Instead of reacting to every rate hike, continue your investments according to your financial goals.
Today we all know that the Reserve Bank of India (RBI) is increasing interest rates. It has delivered the first instalment on May 4, 2022, by increasing the signal repo rate—the rate at which the RBI lends to banks — by 40 basis points (0.4%) from 4% to 4.4%. We know that there is more to come. Let’s take a perspective on the way forward, for clarity.
The primary objective of the RBI is to control inflation, while keeping in mind the objective of growth. Inflation is a concern now, which necessitates that the RBI increase interest rates. Though growth will be impacted to an extent due to higher interest rates, the RBI does not have a choice now. Rather, we are at a better position now on the growth front than, say, the USA. In the USA, in the quarter January to March 2022, the economy contracted by 1.4% over the previous quarter.
Consumer inflation in the US was 8.5% in March 2022, which eased to 8.3% in April 2022. In the US, the Federal Reserve is increasing interest rates rapidly. For an economy that is used to around 2% inflation, this is unbearable. Next year, the USA may face a recession due to increasing interest rates. In contrast, we are in a much better position. Growth has resumed after the pandemic-induced slowdown. Our economy can absorb the rate hikes, without impacting GDP growth to a significant extent.
Who in the RBI takes these interest rate decisions? There is a Monetary Policy Committee (MPC), comprising six people. Of this, three are officers from the RBI, the gGovernor and two designated officers — deputy governor / director. The other three members of the MPC are external experts, typically economists, nominated by the government. To be noted, the external members are independent and not government representatives in that sense, though they are nominated by the government. The MPC meets once every two months to discuss and decide on interest rates. Decisions can be taken out of turn also. The surprise rate hike on May 4 was one such unscheduled meeting, done in view of increasing inflation.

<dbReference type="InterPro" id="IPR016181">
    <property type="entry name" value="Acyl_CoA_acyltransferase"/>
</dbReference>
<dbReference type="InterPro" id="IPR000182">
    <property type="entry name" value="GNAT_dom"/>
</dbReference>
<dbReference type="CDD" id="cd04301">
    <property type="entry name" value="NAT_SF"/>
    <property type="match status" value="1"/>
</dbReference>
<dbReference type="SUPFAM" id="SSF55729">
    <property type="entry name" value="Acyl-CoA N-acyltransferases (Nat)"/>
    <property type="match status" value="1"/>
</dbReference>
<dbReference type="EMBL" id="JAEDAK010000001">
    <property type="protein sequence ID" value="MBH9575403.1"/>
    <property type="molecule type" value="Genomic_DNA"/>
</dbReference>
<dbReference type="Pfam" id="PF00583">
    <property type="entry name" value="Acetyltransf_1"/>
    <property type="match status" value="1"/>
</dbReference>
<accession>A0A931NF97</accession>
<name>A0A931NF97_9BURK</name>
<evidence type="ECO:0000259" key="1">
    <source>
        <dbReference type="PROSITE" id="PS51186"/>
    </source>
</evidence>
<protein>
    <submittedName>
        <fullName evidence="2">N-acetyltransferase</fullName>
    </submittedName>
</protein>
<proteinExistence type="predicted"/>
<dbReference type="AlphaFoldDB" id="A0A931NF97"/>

MPC’s minutes of the meeting
After an MPC meeting, the statement is released immediately on the RBI website. Subsequently, the minutes of the meeting are released, but after a gap. The minutes of the meeting held on May 4, 2022 was released on May 18, 2022. The minutes made the intention of the MPC members clear—in view of high inflation, they are going to increase the repo rate. Then the question is, to what extent? Nobody has the exact answer, as that will depend on the evolving trajectory of inflation in India.
As an illustration, if CPI inflation one year down the line is 6% or little more than 6%, then the repo rate may be expected to be somewhere around 6%, from today’s 4.4%. In the media conference after the policy announcement on April 8, 2022, the RBI deputy governor, as an illustration, mentioned the concept of net-of-inflation zero repo rate. As an example, if inflation is 4%, then 4% repo rate would make it net zero.
Drawing this logic, if inflation settles around, say, 6% one year or one-and-half year down the line, expectation on repo rate would be set accordingly. The next MPC meeting is scheduled for June 8, 2022, and the one after that is on August 4, 2022. Given that there is a time lag between the RBI increasing the signal repo rate and that passing on to the real economy, there are talks of front-loading rate hikes. That is, there is a higher probability of rate hikes in June and August 2022, and the MPC may go a little slower thereafter. However, as long as inflation does not settle down within 6%, which is the tolerance limit for the RBI, it cannot change course.
What does it mean for your investment portfolio? Though high inflation and increasing interest rates are not good for your investments, it is not something under your control. You do not need to react to or take action on everything. Let the market take its own course and you continue your investments as per your objectives of financial goals, time horizon and risk appetite.